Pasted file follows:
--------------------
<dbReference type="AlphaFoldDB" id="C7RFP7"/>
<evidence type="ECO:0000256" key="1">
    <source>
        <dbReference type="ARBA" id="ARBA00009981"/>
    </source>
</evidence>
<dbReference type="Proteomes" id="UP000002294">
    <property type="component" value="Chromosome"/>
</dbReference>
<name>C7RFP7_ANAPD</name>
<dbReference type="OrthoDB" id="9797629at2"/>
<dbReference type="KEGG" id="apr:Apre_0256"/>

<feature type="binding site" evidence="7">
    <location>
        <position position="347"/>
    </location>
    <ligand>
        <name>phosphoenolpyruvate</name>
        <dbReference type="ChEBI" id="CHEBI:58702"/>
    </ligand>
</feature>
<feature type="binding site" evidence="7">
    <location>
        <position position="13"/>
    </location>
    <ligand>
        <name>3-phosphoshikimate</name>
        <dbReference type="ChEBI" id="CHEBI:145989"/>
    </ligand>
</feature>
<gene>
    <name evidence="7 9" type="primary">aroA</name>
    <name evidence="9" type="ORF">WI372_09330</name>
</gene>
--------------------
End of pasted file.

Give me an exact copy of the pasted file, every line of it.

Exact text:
<dbReference type="AlphaFoldDB" id="C7RFP7"/>
<evidence type="ECO:0000256" key="1">
    <source>
        <dbReference type="ARBA" id="ARBA00009981"/>
    </source>
</evidence>
<dbReference type="Proteomes" id="UP000002294">
    <property type="component" value="Chromosome"/>
</dbReference>
<name>C7RFP7_ANAPD</name>
<dbReference type="OrthoDB" id="9797629at2"/>
<dbReference type="KEGG" id="apr:Apre_0256"/>

<feature type="binding site" evidence="7">
    <location>
        <position position="347"/>
    </location>
    <ligand>
        <name>phosphoenolpyruvate</name>
        <dbReference type="ChEBI" id="CHEBI:58702"/>
    </ligand>
</feature>
<feature type="binding site" evidence="7">
    <location>
        <position position="13"/>
    </location>
    <ligand>
        <name>3-phosphoshikimate</name>
        <dbReference type="ChEBI" id="CHEBI:145989"/>
    </ligand>
</feature>
<gene>
    <name evidence="7 9" type="primary">aroA</name>
    <name evidence="9" type="ORF">WI372_09330</name>
</gene>